As President Donald Trump works to make good on his pledge to repair America’s crumbling infrastructure, here’s a great place he can start: fixing America’s national parks. Preserving and maintaining these American treasures is something all of us, across party lines, can agree should be a top priority.
As a veteran who served 20 years in the U.S. military and who now spends much of my free time in many gorgeous national parks near my Pacific Northwest home, I hope the president and Congress will step up and fund crucial deferred maintenance now.
In 2016, the National Park Service marked its 100th anniversary, a milestone tinged with sadness given the state of disrepair many parks face: crumbling roads and bridges; neglected historic buildings; deteriorating trails; and deteriorating electrical, water and sewage systems. Decades of congressional underfunding have led to an estimated $12 billion backlog of deferred maintenance projects, including $500 million in Washington. In fact, the entirety of the West is home to many of the parks most in need. Yosemite, Yellowstone, the Grand Canyon and Mount Rainier together have a deferred maintenance balance totaling about $2 billion.
Like any park visitor, I go to experience the splendor of nature. But these places carry extra meaning for us veterans. The panoramic vistas across Puget Sound to the Olympic Mountains at Ebey’s Landing on Whidbey Island, Crater Lake’s deep, pristine waters and the towering Redwoods of Yosemite are just a few park features that remind us what we fought for — these wild, awe-inspiring places that are profoundly healing and revitalizing for those of us who spent years in combat zones.
The parks offer another benefit for veterans, too. Devoting ourselves to service is something 92 percent of us say we want after our time in the military. Now, when they need such dire attention, the parks are the best places I can imagine to put the call of duty — the same call that drew us to military service — to work on our own soil.
One way we’re heeding that call is through The Mission Continues, a nonprofit, non-partisan organization that deploys veterans to work alongside nonprofit partners and local leaders to make a measurable impact, over time, on challenges facing our communities. The Mission Continues enables veterans to build new skills and networks helping us successfully reintegrate to life after the military, while satisfying our steadfast commitment to service. A win-win.
Service platoons from The Mission Continues have set to work repairing national parks near our homes. We cleared more than 40 downed trees at Crater Lake National Park in Oregon, cleared a trail and an overgrown viewpoint at Ebey’s Landing in Washington, and have cleaned up San Francisco’s McLaren Park. This winter, we’ll clean up Sand Island Beach in Honolulu, and restore the Golden Gate Trails in the Bay Area.
My fellow veterans and I are doing our part to protect the parks for future generations, but we need help from the federal government. The previous Congress passed and President Barack Obama signed into law the National Park Service Centennial Act, which could generate up to $50 million to address parks’ deferred maintenance. The measure is a start, but the new Congress and president must build on it to keep the $12 billion backlog from mounting. Any infrastructure package passed by the new administration should include provisions that address deferred park maintenance, and Congress must provide dedicated annual federal funding for park infrastructure needs.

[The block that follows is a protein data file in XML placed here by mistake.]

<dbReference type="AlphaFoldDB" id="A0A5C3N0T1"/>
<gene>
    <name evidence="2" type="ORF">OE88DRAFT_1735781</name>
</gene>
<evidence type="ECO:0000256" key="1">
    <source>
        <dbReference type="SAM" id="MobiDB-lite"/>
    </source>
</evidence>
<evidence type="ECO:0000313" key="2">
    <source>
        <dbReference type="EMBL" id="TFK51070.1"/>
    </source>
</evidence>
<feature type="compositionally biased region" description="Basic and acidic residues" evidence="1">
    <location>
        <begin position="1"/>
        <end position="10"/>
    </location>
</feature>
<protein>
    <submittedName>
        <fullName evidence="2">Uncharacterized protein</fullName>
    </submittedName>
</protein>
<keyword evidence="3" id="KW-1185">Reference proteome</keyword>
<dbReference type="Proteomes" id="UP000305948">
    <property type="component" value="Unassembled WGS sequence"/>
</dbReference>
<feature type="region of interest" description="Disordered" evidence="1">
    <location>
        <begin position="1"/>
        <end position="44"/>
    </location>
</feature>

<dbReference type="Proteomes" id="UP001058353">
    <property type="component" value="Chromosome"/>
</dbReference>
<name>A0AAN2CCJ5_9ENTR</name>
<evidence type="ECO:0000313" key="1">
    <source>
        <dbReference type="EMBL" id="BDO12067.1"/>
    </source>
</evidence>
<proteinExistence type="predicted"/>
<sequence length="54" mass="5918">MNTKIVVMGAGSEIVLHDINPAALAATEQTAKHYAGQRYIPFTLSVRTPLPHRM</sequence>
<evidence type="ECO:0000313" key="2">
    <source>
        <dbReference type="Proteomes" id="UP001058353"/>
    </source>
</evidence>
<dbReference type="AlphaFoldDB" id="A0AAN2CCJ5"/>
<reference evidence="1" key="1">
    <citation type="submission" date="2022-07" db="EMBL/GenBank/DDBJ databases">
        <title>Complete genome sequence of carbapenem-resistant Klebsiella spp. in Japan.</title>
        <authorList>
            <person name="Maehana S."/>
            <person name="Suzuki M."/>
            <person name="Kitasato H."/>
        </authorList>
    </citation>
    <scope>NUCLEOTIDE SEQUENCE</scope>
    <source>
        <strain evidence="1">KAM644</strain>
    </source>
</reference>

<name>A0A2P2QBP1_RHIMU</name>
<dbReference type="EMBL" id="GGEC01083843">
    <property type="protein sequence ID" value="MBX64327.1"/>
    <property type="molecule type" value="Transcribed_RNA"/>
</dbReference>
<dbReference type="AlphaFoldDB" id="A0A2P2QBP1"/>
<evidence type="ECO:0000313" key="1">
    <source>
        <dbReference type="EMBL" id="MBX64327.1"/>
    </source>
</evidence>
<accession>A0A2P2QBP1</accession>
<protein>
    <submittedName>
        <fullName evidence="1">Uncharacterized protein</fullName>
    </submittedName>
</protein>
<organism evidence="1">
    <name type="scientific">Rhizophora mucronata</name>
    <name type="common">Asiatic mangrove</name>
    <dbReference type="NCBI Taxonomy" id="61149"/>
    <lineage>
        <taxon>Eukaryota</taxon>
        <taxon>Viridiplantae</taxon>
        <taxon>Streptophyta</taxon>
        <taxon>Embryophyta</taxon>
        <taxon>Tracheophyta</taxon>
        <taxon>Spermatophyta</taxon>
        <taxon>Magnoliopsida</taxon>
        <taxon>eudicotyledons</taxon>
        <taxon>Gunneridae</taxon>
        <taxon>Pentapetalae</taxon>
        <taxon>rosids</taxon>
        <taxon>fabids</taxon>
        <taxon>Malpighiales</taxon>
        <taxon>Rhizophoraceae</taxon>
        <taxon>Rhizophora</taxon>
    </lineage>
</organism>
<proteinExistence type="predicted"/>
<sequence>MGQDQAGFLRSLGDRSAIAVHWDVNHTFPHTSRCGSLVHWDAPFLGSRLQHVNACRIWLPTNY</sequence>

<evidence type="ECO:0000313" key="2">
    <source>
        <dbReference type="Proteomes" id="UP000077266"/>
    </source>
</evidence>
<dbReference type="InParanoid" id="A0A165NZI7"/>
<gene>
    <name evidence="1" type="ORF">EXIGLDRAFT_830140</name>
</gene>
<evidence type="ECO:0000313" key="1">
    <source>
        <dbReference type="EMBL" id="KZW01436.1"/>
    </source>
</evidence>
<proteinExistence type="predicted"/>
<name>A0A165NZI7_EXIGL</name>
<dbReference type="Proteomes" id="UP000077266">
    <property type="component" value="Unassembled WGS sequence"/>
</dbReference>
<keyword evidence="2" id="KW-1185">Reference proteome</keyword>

If Congress does act to rescue the parks from further disrepair, it won’t be the first time in American history. In 1956, at the park system’s 50th anniversary, Congress approved a decade-long, $1-billion plan to fix a similar repair backlog in our parks. Within 10 years, workers had built some 100 new visitor centers and made repairs that improved visitors’ experiences throughout the park system.
As the park service commences its second century, it’s time for Congress to renew its commitment to our national parks. In addition to the restorative, rejuvenating effect the parks have on veterans and all visitors, maintaining the parks just makes good economic sense.
The parks serve as economic drivers for local communities. For every dollar invested in the park service, $10 is returned to cities and towns. Park visitors spent nearly $17 billion in nearby communities in 2015, supporting 295,300 jobs and $32 billion in economic activity nationwide.
The national parks are "the best idea we ever had,” said writer Wallace Stegner. “Absolutely American, absolutely democratic, they reflect us at our best rather than our worst." My fellow veterans at The Mission Continues and I will continue to do hands-on projects at national parks across the country. We ask that Congress meet our efforts by investing in critical repairs. Together, we can protect these American lands for many generations to come.